There Are Heroes, and "She-roes", Among Us
"How Important It Is for Us to Recognize and Celebrate Our Heroes and She-roes!" --Maya Angelou
It’s true! Kids CAN be heroes and on October 18, seventh graders gathered in Fremont for the Bullying Prevention Leadership Conference to learn how to take a stand against bullying.
During the conference, students learned the concepts of heroism and how bystanders can prevent bullying. “Bully-proofing your school” was a key concept of the conference, as was knowing how to recognize bullying and learning what to do when you witness someone being bullied.
According to the National Center for Bullying Prevention, school kids have seen bullying in or around their school one to six times within the last month; bullying happens most often on the school bus or in the hallways; and kids bully because it makes them “feel powerful”.
Bullying can include hitting, pushing, name calling, teasing, threatening, sending mean emails, taking or ruining personal property or deliberately leaving someone out. If a person is hurting another person on purpose, it’s bullying.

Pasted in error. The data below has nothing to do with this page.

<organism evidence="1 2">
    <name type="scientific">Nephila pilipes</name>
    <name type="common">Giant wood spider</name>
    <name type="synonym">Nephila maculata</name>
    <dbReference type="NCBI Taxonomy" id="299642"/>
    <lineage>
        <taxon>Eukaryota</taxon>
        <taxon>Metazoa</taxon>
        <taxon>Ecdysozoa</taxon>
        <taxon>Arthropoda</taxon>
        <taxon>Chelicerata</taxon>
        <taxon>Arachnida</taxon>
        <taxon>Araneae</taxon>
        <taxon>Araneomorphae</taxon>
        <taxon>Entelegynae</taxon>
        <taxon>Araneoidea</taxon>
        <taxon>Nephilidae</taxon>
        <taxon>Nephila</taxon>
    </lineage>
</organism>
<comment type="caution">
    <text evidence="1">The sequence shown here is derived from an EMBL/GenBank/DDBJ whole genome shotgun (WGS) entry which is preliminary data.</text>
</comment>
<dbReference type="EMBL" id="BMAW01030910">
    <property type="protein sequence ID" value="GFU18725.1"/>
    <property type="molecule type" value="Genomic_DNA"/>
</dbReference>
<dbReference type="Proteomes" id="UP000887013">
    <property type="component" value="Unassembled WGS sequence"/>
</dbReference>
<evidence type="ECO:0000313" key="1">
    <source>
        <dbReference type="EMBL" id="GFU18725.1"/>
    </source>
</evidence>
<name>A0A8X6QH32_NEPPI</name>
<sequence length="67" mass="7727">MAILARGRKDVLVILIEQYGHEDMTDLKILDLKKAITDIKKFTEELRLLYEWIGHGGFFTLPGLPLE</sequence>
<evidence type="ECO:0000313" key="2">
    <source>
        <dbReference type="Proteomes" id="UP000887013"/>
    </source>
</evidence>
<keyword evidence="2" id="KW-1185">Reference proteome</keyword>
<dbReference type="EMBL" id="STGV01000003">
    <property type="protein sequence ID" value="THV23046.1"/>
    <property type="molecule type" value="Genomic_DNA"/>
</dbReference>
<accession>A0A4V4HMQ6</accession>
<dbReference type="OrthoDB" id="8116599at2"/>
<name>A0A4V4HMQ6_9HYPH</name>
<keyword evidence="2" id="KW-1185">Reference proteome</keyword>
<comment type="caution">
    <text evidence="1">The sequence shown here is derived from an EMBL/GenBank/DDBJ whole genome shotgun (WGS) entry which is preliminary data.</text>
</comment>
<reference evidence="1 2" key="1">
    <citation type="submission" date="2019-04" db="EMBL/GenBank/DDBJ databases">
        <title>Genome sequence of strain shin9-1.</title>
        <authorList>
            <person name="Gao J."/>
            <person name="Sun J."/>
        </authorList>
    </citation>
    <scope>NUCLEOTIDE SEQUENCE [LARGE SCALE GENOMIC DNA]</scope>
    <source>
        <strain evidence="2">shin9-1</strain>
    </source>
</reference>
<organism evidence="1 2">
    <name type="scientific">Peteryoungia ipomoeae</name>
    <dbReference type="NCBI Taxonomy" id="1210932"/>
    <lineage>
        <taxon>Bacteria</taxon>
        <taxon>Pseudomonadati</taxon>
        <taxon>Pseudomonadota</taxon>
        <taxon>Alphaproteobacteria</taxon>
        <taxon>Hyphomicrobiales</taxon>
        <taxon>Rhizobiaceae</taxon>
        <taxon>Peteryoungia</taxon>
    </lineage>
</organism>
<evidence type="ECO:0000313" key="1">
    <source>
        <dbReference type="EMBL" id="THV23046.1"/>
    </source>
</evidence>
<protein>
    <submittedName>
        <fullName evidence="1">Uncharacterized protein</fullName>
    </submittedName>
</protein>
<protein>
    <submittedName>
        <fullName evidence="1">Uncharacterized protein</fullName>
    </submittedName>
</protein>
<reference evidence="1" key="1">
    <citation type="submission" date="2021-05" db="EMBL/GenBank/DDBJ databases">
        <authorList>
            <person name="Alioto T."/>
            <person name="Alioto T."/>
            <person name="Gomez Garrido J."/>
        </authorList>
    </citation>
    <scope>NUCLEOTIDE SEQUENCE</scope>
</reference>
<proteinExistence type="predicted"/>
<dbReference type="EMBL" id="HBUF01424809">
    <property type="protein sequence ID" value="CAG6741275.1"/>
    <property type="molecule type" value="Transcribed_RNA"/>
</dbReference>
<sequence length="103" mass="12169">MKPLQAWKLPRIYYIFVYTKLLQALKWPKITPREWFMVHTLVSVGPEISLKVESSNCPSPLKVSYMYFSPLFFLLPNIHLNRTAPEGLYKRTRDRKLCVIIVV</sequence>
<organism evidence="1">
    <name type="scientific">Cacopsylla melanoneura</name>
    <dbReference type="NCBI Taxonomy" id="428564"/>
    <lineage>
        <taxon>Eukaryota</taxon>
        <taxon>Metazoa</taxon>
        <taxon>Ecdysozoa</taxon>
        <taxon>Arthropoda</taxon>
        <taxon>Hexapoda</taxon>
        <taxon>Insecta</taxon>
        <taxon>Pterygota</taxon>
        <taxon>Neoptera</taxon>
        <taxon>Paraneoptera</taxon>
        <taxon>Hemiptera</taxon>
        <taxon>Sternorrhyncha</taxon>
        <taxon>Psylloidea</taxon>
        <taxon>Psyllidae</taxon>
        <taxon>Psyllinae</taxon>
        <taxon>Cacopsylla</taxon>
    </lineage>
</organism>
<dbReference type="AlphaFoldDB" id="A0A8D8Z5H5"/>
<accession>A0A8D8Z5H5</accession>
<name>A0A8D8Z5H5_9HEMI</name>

Most bullying happens when a victim is alone or when adults aren’t around.
One thing kids can do to keep from being bullied or to stop others from bullying is to hang out with other kids or at least make sure other students are around.
Another thing students can do is tell an adult. Moms, dads, teachers and other grown ups can help.
Kids need to remember that bullies want their victims to feel scared, so kids should try not to get scared or upset. Instead, a bullied student should remain calm and say, “Leave me alone!”
The conference was sponsored by ESU 2 Safe and Drug Free Schools and Communities Consortium.
Wahoo Middle School Guidance Counselor Anne Egr described the conference as “awesome” and “super cool”.
Students really loved the conference and are planning to present their information to the WMS Parent Teacher Organization.